Against the right-hander Castro, Sandoval swung wildly at a first-pitch splitter in the dirt for strike one, then fouled back a 94 mile per hour fastball. Castro tried to throw another high fastball and left it over the plate middle-in. Sandoval, the notorious bad-ball hitter, roped it off the facing just above the right-field wall for his fourth homer of the season.

"The pitch to Sandoval was right down the middle," Vogt said. "It was up, I haven’t had a chance to watch the replay to see exactly how high it was. I know not very many normal people are hitting that ball out of the yard like he did. But obviously it’s a missed location, trying to go up and away. He was able to get enough on it to get it out."

Melvin said that ahead in the count 0-2, Castro needs to expand the strike zone more -- especially against a hitter who covers as much of the zone as Sandoval. Castro wore his first loss, and the 10th charged this season to the A’s bullpen.

Sandoval had received his 2014 World Series ring from the Giants on Sunday night and talked to reporters about returning to the Bay Area before the game, a story on which can be found here. Of his game-winning homer, he said:

"It’s exciting and emotional getting the ring and hitting the homer to win the game. It’s a big day for me."

* Kazmir had allowed nine runs on 13 hits in 12 innings over his last two outings, so his line Monday was an improvement. But his inability to get shutdown innings after the A’s took leads in the third and fourth came back to hurt. Dustin Pedroia tied the game 1-1 in the fourth by scoring from first base on a David Ortiz single, and Mookie Betts hit a soft single after Blake Swihart’s double in the fifth to erase another short-lived A’s lead.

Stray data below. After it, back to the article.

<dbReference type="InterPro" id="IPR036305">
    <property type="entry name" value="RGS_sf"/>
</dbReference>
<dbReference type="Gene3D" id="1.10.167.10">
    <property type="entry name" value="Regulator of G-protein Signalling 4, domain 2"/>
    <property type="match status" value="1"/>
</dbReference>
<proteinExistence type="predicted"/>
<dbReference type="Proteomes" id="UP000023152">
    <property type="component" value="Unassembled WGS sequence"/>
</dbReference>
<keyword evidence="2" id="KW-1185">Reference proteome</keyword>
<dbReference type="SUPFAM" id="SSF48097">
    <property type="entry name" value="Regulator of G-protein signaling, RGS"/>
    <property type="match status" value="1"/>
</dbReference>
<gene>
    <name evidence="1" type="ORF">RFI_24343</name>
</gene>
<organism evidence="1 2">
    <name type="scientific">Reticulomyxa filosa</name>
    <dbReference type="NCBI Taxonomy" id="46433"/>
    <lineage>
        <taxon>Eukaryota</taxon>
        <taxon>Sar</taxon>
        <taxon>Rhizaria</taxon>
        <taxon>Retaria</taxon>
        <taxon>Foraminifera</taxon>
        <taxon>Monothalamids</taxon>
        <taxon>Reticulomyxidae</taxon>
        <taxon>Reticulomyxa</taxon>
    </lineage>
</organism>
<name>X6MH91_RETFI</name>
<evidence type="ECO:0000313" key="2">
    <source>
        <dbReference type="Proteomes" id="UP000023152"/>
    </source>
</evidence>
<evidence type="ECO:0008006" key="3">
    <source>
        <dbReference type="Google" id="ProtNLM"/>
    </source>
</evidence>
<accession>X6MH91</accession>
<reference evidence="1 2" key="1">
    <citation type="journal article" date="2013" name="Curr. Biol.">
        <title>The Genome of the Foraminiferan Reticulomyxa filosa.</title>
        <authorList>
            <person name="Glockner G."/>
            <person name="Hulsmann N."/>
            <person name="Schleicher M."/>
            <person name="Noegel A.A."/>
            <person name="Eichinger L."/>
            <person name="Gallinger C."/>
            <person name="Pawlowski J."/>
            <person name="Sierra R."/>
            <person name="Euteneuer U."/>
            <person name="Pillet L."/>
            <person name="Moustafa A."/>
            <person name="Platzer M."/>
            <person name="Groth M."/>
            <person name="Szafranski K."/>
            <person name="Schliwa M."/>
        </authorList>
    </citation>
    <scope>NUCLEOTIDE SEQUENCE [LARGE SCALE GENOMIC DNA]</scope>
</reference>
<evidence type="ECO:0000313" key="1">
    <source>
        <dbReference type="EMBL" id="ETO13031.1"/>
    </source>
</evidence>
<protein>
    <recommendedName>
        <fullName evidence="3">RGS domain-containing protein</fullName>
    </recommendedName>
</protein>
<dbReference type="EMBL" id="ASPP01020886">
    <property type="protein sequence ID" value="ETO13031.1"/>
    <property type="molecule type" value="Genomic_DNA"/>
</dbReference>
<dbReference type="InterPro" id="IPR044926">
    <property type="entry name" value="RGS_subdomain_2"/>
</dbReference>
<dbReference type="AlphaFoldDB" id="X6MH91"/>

"Wasn’t as sharp as I’ve like, made some pitches when I needed to," Kazmir said. "But (I was) around the strike zone, couple pitches that weren’t as quality as I wanted."

Vogt was more positive about the outing, saying Kazmir was "outstanding."

"That was a really good start for him after he’s had a couple rough ones," Vogt said. "He had a couple unlucky breaks, a couple bloop singles that scored a couple runs.

"That stuff starts to get frustrating, too, when we’re lining out. Look at Coco’s at-bat (in the seventh), second and third, a chance to break open the game, Napoli makes a good play. But that’s how stuff has been going, and it’s getting frustrating."

* First baseman Ike Davis left the game in the fourth inning with what the A’s called a strained left quad. Davis doubled off Rick Porcello but was slow pulling into second and was taken out for a pinch runner after moving to third base on a Brett Lawrie single.

Davis said his quad had been tight previously and "just kind of flared up on me" Monday. Melvin said the injury "doesn’t look like a DL type of thing. Probably just a couple days, potentially able to pinch-hit."

* There was some good baseball in this nearly-four-hour game. On Ortiz’s RBI single in the fourth, Pedroia was running on the pitch and never slowed down rounding third while center fielder Billy Burns was a little slow getting the ball into the infield. In the 11th, the A’s prevented Boston from adding a run when Eric Sogard dove for Pedroia’s chopper up the middle and threw behind Jackie Bradley at third base for the third out.

After Napoli’s reflexive snag of Crisp’s line drive, A’s first baseman Max Muncy -- who replaced Davis -- made an almost identical catch on an Ortiz line drive to end the top of the seventh, leaving his feet in the process.

"Great plays," Melvin said. "Game of inches. Coco’s ball on the tip of Napoli’s glove -- that’s two runs if it gets down in the corner. We’ve seen a lot of this, where it’s been a few inches, one way or another."

* Game two of the series has A’s left-hander Drew Pomeranz (1-3, 5.12) facing Red Sox right-hander Justin Masteron (2-1, 5.18). First pitch at 7:05 p.m.